Thursday, July 19, 2012



Oel Press
88 Dagmar Av.
Toronto, Ont. M4M 1W1 Canada

Review by: Samille Taylor

Showcasing a variety of poets such as Neil Wilgus, David Huebert, Blair Ewing, Chantelle Rideout and a few others, Jones Av. is a journal of poetry that takes simple concepts and allows readers to think more deeply about them. Being a first-time reader of Jones Av. I was disappointed that this would be the last issue created. As stated before, each poet has found his or her own way to crack the hard exterior and find the inner core.

The collection starts with a very simple poem, two stanzas consisting of only sixteen lines total, by Neil Wilgus.


A billion light-years


a poet writes

what I just wrote

and what I just wrote

may see print

in the nanosecond

of my life

and be forgot.

Whereas that alien poet

may be forgot

for nanocenturies,

then be rediscovered

and live forever

in the minds of those whom

we’ll never never know.

The concept of no thought being original was the first thing that came to mind while reading Wilgus’ words. This idea, represented in the first four lines of the poem, is one constantly touched upon in my literary studies at Endicott College. Therefore, the fact that Wilgus has found a creative way to reiterate this concept leaves me smiling. Wilgus’ word choice is original and caught my attention.The “alien poet” (line 10)  could be interpreted in various ways. It could represent the poets that disregarded the social norms and refused to conform to what was seen as popular for his or her time, and or it could symbolize the poets that some readers are unfamiliar with simply because of where the readers are coming from.- -be it locale, state of mind, or period of time. Neil Wilgus’ poem “Classics” has a very fitting title that brought writers such as Thoreau, Poe, Dickenson and Kafka to mind; alien poets who constantly thought outside of the box and refused to conform to societal norms.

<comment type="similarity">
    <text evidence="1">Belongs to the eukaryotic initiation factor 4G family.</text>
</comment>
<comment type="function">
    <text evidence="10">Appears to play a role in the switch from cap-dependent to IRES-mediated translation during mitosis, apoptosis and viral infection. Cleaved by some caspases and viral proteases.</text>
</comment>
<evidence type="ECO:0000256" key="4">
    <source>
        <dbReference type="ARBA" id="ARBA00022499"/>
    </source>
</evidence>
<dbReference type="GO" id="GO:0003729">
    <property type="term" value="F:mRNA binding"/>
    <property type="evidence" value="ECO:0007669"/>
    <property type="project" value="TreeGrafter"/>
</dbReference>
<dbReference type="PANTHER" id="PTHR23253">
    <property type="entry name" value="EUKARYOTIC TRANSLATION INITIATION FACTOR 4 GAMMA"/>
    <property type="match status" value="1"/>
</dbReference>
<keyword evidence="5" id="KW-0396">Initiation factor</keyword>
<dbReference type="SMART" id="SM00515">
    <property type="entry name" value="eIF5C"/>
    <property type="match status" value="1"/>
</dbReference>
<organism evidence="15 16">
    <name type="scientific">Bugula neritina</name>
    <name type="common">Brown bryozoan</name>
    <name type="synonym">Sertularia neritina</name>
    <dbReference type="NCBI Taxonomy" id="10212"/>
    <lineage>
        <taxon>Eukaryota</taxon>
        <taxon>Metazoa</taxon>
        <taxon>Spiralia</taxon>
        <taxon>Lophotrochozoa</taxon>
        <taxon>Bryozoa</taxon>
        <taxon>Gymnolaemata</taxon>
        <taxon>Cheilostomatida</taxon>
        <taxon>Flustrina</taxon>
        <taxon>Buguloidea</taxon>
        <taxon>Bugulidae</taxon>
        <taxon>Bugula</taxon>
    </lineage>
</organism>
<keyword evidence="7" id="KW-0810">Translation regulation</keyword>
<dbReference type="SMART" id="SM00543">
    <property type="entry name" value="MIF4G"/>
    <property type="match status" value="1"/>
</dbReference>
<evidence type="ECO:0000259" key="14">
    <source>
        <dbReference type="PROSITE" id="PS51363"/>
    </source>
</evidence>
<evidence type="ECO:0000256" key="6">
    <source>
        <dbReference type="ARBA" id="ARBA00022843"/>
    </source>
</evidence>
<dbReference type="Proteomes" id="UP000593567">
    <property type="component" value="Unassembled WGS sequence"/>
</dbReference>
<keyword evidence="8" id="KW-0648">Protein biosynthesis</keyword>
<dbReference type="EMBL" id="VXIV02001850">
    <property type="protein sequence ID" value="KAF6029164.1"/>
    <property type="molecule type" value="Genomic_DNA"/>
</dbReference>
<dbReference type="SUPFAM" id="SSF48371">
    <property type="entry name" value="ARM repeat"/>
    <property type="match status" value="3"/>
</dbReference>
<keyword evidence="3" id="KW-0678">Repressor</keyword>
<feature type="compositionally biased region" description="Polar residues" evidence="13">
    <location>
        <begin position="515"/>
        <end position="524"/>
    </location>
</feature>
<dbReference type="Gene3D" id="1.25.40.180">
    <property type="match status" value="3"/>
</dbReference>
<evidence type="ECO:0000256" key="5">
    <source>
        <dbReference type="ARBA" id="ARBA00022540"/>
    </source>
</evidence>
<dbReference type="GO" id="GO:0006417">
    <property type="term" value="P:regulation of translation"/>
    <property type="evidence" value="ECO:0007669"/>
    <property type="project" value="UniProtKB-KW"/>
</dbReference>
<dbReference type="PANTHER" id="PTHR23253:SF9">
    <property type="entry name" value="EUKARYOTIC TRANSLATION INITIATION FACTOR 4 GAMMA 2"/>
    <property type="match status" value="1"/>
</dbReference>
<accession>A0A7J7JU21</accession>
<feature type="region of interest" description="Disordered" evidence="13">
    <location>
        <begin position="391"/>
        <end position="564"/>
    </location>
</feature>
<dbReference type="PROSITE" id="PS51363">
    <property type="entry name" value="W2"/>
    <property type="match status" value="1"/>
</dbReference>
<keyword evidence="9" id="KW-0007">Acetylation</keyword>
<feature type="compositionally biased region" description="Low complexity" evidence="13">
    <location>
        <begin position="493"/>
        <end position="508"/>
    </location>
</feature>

As an English Literature major, when reading Blair Ewing’s poem “One Way” I was itching to deconstruct it. Here we have yet another poem that takes something so ordinary and allows it to sink in and consume one’s thought process.

One Way

Voices burning low like embers

below the dawn line, dream residue

ebbs & gives way to a fevered sea.

Buildings emerge from the mist

like concrete spears.

Still need wood

to shape those towers.

Still need money to name a crime.

Still need poets

to write the verses.

As we will

till the end of time.

Ewing uses powerful metaphors such as, “Voices burning low like embers” (line 1). Also: “Buildings emerge from the mist / like concrete spears” (lines 4-5). When really examining Ewing’s word choice the vocabulary packs a mean punch that leads readers to reevaluate their view on the way everyday society functions. By comparing the voices to embers Ewing gave the impression that the voices, that were strong at one time, are now weak and dying down. Also, by combining the words “concrete” and “spear,” two very dominant words, concrete being almost indestructible and spears being a form of weapon, Ewing creates an image of indestructibly dangerous buildings that could represent anything from industrialization, consumerism, the high dependency on technological advancement etc... Yet, no matter how fast paced and ever changing the commercial world may be, some things will always be the same, like the need of for a poet to write what the masses feel but can't express. This makes the last stanza extremely valid. This poem, like Neil Wilgus’, is short yet full of wisdom. Through Ewing’s work readers can understand that the world will continue to spin and nothing really changes, especially because no one is speaking up to make these changes.

Overall, I enjoyed reading Jones Av. XVI/4. As a young poet I was able to view different poetic styles and appreciate the poets  and how they crafted their work.. This chapbook is a quick and satisfying read that will keep you re-reading and finding new meanings with every turn of the page.